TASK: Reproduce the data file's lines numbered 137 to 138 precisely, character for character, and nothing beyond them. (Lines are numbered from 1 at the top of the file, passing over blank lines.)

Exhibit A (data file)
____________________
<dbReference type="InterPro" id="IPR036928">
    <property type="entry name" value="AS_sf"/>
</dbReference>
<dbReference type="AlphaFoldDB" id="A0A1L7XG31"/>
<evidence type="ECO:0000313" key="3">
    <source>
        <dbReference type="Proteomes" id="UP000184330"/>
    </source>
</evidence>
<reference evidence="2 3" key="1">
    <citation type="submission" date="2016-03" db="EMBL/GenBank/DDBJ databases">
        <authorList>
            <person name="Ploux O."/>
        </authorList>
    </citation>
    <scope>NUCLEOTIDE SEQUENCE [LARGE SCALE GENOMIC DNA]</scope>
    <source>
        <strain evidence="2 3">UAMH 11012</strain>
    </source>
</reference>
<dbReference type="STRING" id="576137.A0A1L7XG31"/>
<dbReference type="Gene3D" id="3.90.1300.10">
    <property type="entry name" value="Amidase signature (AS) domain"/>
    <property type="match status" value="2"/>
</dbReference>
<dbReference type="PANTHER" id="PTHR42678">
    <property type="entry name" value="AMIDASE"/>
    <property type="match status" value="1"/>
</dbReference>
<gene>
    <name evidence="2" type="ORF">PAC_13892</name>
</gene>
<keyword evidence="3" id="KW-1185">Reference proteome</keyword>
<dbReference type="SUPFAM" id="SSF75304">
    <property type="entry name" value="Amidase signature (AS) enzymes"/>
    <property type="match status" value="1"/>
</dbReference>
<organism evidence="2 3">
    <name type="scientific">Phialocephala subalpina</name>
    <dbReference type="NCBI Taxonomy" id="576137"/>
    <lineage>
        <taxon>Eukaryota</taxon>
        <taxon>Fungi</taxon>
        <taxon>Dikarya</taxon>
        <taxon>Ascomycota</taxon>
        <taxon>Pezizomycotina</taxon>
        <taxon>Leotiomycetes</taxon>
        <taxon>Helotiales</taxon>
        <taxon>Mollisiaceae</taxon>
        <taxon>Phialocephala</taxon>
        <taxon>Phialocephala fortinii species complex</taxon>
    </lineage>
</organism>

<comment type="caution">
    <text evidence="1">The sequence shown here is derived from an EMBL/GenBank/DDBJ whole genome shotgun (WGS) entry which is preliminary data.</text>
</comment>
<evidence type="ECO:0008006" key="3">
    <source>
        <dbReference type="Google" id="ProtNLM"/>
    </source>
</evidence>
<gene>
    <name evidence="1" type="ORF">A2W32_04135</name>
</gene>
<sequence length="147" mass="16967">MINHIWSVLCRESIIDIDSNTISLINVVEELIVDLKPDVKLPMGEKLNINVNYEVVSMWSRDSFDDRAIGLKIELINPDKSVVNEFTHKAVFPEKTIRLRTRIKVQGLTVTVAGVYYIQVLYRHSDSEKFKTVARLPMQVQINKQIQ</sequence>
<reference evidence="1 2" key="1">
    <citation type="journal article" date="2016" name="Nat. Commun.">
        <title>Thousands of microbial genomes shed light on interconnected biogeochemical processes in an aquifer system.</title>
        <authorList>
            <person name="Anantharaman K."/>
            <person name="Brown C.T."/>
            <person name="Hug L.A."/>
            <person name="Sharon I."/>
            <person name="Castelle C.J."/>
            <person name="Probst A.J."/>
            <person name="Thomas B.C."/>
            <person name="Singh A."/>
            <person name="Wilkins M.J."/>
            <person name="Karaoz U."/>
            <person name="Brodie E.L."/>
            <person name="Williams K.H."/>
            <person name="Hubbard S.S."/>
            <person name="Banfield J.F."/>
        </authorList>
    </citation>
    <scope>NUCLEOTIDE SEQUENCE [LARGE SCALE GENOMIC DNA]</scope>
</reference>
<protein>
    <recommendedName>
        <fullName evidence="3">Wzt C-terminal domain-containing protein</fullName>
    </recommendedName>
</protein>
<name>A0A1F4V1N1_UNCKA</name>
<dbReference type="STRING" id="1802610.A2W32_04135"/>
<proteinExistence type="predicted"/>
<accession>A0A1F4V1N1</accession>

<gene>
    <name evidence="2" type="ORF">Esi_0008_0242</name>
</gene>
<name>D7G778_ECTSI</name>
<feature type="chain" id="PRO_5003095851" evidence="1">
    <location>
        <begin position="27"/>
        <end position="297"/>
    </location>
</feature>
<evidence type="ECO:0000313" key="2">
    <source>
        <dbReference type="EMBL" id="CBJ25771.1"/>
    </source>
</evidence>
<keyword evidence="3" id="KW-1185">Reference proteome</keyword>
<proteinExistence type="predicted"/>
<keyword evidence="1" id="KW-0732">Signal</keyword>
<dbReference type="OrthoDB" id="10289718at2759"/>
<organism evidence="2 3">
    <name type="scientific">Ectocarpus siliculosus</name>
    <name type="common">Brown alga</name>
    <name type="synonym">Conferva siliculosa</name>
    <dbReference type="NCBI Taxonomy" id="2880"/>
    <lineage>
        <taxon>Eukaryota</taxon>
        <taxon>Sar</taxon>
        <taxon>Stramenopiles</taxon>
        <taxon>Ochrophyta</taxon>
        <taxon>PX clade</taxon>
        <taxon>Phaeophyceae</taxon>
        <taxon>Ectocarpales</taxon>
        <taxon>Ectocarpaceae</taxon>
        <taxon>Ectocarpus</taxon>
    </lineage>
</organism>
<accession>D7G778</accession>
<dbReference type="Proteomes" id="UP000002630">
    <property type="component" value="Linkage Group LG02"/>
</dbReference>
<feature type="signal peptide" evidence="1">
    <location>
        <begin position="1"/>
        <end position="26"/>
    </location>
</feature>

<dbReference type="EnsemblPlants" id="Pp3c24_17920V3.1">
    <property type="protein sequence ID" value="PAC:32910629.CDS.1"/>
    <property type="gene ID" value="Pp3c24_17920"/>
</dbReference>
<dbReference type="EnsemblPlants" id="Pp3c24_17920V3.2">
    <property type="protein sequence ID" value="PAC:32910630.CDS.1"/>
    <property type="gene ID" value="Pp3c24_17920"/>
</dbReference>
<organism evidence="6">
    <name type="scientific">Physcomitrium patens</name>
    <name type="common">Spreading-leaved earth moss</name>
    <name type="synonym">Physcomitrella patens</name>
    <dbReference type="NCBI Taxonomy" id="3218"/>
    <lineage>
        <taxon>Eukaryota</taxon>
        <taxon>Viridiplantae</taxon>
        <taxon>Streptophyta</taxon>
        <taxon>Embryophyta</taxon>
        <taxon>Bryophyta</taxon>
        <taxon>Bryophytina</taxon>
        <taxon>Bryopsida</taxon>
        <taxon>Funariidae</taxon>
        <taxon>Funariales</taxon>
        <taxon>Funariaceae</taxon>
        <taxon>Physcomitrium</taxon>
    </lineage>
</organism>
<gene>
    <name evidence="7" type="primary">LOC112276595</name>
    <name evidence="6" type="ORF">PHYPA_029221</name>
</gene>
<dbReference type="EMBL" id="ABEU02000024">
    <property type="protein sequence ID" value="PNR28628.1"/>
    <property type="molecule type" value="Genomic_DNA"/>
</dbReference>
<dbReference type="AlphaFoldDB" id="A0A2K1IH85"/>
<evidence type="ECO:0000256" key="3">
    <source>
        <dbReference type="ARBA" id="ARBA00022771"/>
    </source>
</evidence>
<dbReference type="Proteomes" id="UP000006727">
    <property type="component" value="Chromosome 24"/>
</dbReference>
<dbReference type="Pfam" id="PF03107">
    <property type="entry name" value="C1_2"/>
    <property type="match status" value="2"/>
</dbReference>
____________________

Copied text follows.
<feature type="signal peptide" evidence="1">
    <location>